after an annual environmental open house at Alcoa's
Warrick Operations a few months ago, I received the
company's environmental report for 1999. It is
a colorful, attractive brochure with lots of
pictures put together by a local public relations
report is intended to highlight the means by which
the company was attempting to reduce harmful air,
water and solid-waste emission from the various
pages contained graphs almost too small to read and
which attempted to show how the plant has made
serious reductions in emissions of chlorine (a
toxic, gaseous puri8fying agent used in aluminum
smelting) in water excursions(the plant recently
spent $11.5 million for a new wastewater treatment
system) and in toxic spills on the plant site.
There have also apparently been major reductions in
solid-waste depositions in local landfills with some
attention paid to reducing diatomaceous earth and
waste wax, and to recycle "spent furnace
refractory." a technical way to say the company is
recycling fire bricks in many of its ovens.
the company's credit, the Warrick County facility
was awarded the Governor's Award for Excellence in
Recycling in 1996.
did not attend the open house, but a number of my
friends who did were reluctant to criticize Alcoa's
emissions record and they claimed that corporate
officials were very candid and open about discussing
their "reduce, reuse and recycle" ethic in play for
the past several years.
Having learned this, I contacted Mike Belwood, a
former Evansville Courier employee who handles
public relations for the company.
met for lunch and during our meeting, I told him I
wanted to write a laudatory article about Alcoa and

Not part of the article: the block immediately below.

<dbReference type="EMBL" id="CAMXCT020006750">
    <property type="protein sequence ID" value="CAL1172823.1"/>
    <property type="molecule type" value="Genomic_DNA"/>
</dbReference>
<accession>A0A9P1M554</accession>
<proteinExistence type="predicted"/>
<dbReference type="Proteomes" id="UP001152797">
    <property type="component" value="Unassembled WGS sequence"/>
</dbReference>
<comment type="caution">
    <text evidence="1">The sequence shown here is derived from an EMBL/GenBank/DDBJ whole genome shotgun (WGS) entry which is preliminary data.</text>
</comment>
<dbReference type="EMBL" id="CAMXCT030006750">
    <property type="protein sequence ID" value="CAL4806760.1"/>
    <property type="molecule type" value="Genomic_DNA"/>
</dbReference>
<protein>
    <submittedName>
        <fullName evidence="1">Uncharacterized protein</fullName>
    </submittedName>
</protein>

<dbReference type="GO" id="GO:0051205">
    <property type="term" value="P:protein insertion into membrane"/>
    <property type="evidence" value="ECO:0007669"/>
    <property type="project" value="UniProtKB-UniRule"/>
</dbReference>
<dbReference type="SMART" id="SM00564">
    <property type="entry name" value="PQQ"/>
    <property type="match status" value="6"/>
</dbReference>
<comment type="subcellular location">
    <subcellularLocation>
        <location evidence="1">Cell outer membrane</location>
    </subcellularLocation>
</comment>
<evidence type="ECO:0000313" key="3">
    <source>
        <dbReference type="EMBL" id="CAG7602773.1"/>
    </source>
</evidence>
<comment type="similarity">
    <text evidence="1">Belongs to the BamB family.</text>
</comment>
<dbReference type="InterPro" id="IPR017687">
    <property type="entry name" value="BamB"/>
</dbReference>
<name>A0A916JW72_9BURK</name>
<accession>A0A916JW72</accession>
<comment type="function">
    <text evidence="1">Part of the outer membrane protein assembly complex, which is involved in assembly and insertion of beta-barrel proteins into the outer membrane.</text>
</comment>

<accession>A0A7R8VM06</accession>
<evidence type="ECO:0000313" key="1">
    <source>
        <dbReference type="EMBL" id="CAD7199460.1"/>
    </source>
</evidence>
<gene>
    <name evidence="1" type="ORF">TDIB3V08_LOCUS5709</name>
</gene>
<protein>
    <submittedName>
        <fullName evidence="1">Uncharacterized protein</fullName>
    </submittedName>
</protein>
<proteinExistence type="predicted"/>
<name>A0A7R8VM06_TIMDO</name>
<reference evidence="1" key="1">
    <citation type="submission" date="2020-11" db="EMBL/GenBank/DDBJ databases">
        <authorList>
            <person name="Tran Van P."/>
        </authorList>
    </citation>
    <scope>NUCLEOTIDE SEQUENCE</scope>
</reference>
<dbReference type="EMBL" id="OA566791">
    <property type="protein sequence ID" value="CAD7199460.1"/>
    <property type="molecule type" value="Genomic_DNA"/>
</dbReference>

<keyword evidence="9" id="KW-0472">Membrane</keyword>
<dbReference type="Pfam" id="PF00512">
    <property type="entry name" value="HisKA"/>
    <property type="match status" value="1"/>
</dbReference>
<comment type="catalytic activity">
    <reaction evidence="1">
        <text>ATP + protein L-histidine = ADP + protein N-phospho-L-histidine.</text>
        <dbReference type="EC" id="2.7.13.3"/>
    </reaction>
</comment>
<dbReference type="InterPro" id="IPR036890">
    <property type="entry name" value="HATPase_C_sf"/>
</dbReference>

its efforts to reduce emissions. I told him my
primary reason for doing this was the enormous
toxic-pollution situation at General Electric
Plastics in Mount Vernon.
convinced that industrial emissions throughout the
Tri-State are having a significantly negative impact
upon the public health of the region.
was cited as the 13th largest emitter of
cancer-causing toxic chemicals in the country by the
Sierra Club, which used 1996 Toxic Release Inventory
(TRI) data reported to the Environmental Protection
Agency (the map is available on the Internet at
released more than 1.3 million pounds of carcinogens
and contributed mightily to the more than 10 million
pound of industrial carcinogenic chemical released
statewide, ranking Indiana second only to Texas in
After our luncheon, I began looking at Alcoa's TRI
data for the past few years and found myself
perplexed. Despite the company's admissions
and efforts, total environmental releases of
potentially hazardous chemicals were up in 1997,
reported to be some 2.6 million pounds, up a little
more than 300,000 pounds over 1996.
While the Warrick operations made great strides in
reducing off-site transfers of solid wastes to local
landfills -- down to 598.518 pounds from 1.3 million
pounds the previous year -- its overall air
emissions were up 108,219 pounds in 1997, from
2.257 million pounds to 2.360 million pounds.
These data do not take into account the additional
air and water emissions coming from the coal-fired
power plants operate by SIGCORP nearby, one of which
Alcoa owns half.
Overall, the Sierra Club states that because of
Alcoa's emissions, Warrick County continues to
rank in the top 10 per cent of all counties in the
country for total environmental releases and holds
the same distinction for non-cancer-causing air and
data reveal that Alcoa has a long way to go before
its environmental efforts can truly be commended.
The company deserves high marks and praise for being
open and candid about its efforts with the
environmental community, a tendency of which other
corporate facilities in the area -- particular GE --
should take note.
is high time that the public health dangers of the
pollution put out by corporations across the state
of Indiana became the No. 1 political issue in this
Readers, if there has been a cancer death in your
family, it is time to start opening your mouths as
the general election approaches.
David Coker of Evansville is a free-lance writer.